The clearest hint at my version of the interpretation, however, can be found on page 290 (German edition):
"Der einzige Ausweg", sagte er. "Ich muss die Partie aufgeben."
Which, roughly translated, means:
"The only way out," he said. "I have to resign the game."
This happens immediately before Luzhin enters the bathroom to commit suicide. I think there can be no doubt that the act of killing himself corresponds to resignation.

By the way, now that I have taken up my copy, I can also correct my previous error: Luzhin's nemesis is actually called Turati. My mistake.
tonlesu 95 ( +1 | -1 )
Well My edition is the english translation from the russian by Nabakov himself. And since english was his first language, I'm sure every word was precisely and exactly correct. My edition does not say "I have to resign the game." It says "The only way out," he said. "I have to give up the game." Now one could get a whole new meaning from that sentence. Since his doctor wanted him to give up chess and I think his wife did too ( his mother in-law called him a chess moron) perhaps he was referring to chess itself.

In any event, I think his response to the pressures of life, and his life seemed to be heading for the inevitable checkmate, was the Luzhin defense. It really wasn't that bad a defense. It erased all of his health issues. It erased the pain from giving up his beloved chess. It got rid of a nagging mother-in-law. I've seen guys die for a lot less. A couple years back GM Lembit Oll stepped out of a fourth floor window because of woman troubles. Yep! the old Luzhin defense is good for what ails ya.
clemens 65 ( +1 | -1 )
As I said, it was only a rough translation, but you are right, the phrase "to give up the game" is an ambiguous one. (The German edition decidedly uses the word "Partie" which refers to ONE game of chess, not THE game of chess, but that is only of importance if it was based off the Russian version, which, to my best knowledge, it isn't.) Therefore, it seems we are unable to resolve our differences without the help of a person with sound knowledge of the Russian language as well as a copy of the original Russian version of "Saschtschita Lushina". :)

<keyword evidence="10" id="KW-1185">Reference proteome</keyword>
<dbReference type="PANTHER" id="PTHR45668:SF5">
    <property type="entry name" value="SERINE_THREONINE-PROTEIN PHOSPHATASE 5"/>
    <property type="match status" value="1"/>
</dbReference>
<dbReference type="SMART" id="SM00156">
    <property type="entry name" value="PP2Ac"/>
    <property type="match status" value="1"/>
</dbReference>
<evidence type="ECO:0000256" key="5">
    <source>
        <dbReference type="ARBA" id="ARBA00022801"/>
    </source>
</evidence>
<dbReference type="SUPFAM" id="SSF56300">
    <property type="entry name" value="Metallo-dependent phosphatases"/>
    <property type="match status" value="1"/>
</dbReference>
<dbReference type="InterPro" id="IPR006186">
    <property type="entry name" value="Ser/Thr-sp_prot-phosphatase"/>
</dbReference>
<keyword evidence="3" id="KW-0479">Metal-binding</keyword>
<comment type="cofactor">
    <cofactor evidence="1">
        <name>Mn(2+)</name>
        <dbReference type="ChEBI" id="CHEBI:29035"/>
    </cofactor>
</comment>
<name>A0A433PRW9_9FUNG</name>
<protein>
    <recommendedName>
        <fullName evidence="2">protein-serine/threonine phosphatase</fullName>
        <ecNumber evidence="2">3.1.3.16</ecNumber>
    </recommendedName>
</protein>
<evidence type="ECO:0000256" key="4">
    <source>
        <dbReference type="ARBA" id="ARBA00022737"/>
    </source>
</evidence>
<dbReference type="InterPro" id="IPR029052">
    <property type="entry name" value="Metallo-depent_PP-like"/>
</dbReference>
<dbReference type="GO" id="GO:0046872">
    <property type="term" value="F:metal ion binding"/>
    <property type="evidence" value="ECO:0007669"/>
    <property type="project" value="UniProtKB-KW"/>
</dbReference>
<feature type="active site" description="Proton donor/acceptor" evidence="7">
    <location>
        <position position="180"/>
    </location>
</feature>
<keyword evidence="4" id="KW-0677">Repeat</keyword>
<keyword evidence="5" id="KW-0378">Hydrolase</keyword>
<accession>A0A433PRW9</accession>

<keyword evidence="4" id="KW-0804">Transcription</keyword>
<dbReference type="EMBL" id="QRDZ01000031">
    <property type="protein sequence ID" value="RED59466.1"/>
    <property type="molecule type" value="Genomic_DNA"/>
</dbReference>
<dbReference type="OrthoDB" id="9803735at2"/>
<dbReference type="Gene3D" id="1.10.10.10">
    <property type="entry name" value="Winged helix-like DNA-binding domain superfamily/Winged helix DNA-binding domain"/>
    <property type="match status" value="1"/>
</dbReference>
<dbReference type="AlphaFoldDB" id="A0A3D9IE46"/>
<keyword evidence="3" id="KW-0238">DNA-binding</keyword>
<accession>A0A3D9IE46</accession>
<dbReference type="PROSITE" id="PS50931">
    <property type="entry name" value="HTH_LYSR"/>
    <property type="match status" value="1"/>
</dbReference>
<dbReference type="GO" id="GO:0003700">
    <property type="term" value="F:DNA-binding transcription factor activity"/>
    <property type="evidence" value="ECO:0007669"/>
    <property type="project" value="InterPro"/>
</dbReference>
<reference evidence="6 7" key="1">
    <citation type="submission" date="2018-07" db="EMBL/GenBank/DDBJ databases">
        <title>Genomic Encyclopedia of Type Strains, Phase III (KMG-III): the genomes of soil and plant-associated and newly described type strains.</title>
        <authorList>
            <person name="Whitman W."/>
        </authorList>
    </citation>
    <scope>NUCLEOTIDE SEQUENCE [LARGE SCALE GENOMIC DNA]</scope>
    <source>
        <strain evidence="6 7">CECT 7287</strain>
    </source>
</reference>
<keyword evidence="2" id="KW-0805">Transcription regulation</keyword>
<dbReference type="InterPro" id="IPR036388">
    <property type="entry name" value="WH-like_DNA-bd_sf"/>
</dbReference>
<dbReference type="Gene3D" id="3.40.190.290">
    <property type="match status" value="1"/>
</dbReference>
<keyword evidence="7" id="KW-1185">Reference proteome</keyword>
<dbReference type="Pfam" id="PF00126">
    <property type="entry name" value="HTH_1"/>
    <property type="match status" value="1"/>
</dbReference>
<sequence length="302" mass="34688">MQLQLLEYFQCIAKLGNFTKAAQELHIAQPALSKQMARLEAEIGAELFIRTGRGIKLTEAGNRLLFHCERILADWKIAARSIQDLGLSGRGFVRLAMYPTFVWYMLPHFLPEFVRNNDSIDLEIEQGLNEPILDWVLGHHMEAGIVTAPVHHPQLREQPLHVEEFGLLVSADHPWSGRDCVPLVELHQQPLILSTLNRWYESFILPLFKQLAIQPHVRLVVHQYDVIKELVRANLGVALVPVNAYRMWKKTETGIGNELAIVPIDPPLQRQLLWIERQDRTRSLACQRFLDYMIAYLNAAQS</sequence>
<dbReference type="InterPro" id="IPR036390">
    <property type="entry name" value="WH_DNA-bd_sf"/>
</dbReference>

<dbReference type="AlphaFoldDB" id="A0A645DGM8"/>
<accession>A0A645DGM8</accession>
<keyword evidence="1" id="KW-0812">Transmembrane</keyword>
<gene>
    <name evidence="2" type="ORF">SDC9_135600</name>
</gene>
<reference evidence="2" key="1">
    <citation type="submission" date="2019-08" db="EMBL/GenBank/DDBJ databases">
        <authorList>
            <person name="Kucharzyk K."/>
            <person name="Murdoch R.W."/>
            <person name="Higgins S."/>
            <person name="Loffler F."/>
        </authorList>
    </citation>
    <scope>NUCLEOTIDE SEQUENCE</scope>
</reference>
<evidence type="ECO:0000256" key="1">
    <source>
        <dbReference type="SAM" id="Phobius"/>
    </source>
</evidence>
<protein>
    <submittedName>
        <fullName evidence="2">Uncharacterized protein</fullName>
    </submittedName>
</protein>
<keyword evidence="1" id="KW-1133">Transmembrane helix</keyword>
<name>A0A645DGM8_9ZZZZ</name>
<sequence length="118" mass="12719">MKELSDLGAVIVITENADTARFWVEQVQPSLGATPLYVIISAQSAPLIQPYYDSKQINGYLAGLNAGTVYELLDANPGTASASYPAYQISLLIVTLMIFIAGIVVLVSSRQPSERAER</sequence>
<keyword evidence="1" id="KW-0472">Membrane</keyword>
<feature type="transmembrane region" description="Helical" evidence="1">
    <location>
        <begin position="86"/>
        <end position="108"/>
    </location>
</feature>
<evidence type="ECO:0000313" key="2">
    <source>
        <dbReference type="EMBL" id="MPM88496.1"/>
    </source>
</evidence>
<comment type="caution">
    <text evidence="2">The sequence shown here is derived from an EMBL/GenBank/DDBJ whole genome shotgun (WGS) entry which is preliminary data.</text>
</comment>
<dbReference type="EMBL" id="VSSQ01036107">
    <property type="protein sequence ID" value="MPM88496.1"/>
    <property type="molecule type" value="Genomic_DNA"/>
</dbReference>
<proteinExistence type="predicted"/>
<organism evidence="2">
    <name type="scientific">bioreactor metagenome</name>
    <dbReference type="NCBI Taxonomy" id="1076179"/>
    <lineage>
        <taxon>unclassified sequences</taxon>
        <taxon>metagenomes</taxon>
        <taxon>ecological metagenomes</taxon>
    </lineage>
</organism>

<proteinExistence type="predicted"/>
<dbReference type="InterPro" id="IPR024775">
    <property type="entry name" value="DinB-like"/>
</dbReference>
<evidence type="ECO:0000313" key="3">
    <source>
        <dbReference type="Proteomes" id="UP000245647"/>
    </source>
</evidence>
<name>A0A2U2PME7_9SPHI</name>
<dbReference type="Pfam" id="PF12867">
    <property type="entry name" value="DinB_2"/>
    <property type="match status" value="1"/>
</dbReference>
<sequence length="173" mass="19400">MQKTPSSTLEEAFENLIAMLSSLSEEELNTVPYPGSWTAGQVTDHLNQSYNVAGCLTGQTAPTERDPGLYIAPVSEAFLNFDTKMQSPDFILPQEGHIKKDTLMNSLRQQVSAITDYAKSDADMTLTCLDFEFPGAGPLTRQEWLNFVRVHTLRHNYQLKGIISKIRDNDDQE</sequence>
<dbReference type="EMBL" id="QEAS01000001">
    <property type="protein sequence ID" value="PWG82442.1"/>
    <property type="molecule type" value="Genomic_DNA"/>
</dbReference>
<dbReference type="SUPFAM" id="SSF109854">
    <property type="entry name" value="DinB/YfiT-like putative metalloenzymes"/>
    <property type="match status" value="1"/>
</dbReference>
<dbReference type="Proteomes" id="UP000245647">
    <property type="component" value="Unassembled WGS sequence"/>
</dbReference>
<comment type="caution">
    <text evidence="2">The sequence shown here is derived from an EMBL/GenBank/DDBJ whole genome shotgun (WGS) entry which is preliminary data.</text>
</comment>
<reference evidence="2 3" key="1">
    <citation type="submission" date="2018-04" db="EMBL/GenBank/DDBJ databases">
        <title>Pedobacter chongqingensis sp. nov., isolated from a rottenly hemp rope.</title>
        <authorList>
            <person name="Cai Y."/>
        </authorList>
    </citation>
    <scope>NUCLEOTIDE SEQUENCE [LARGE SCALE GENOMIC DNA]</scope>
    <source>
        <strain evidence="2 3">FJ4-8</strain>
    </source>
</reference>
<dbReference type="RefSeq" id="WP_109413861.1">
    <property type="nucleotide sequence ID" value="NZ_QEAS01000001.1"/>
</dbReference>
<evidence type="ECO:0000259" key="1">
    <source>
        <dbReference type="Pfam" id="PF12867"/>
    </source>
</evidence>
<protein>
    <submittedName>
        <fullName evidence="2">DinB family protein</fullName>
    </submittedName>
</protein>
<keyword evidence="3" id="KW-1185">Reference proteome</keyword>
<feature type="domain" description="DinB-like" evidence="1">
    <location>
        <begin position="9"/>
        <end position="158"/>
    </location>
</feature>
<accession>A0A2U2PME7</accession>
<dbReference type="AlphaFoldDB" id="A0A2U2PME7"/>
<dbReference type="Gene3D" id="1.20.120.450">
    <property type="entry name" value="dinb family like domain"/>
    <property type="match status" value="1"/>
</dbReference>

In any case, I thank you for an interesting exchange of viewpoints. You see, I am just a culturally deprived young man craving dicussions like this one to make me think.....
tonlesu 29 ( +1 | -1 )
But sir

surely you're not suggesting thar Nabakov did not have a sound knowledge of the Russian language and a copy of the original version. Sir. he wrote it in Russian! He was born and raised in Russia.

When he says "I have to give up the game", you can take it to the bank that that is exactly what he meant.
pawntificator 56 ( +1 | -1 )
Now I'm confused I haven't read the book yet. I didn't even know it was a book. But I just saw the movie the other day, and in the movie, he knew he had the won game. Luzhin realized he could force mate on his opponent in a few more moves. But he gave up the game of chess for his wife(well, they weren't married yet) and himself, because he was going crazy. Or he already was crazy. And then his old mentor drove him over the edge and he jumped out the window. But from what I read of this thread, the book sounds a little different. Did he win the world championship in the book? Or was he going to lose?
white_disc 26 ( +1 | -1 )
What about Chess related comics / manga ? Other than Hikaru No Go (Japanese Manga / comic), is there any comic series or manga series about a World Champion's rise from the gutters to the top in the chess world ?

Would be interested to take a look to get some inspiration ;)

Thanks :)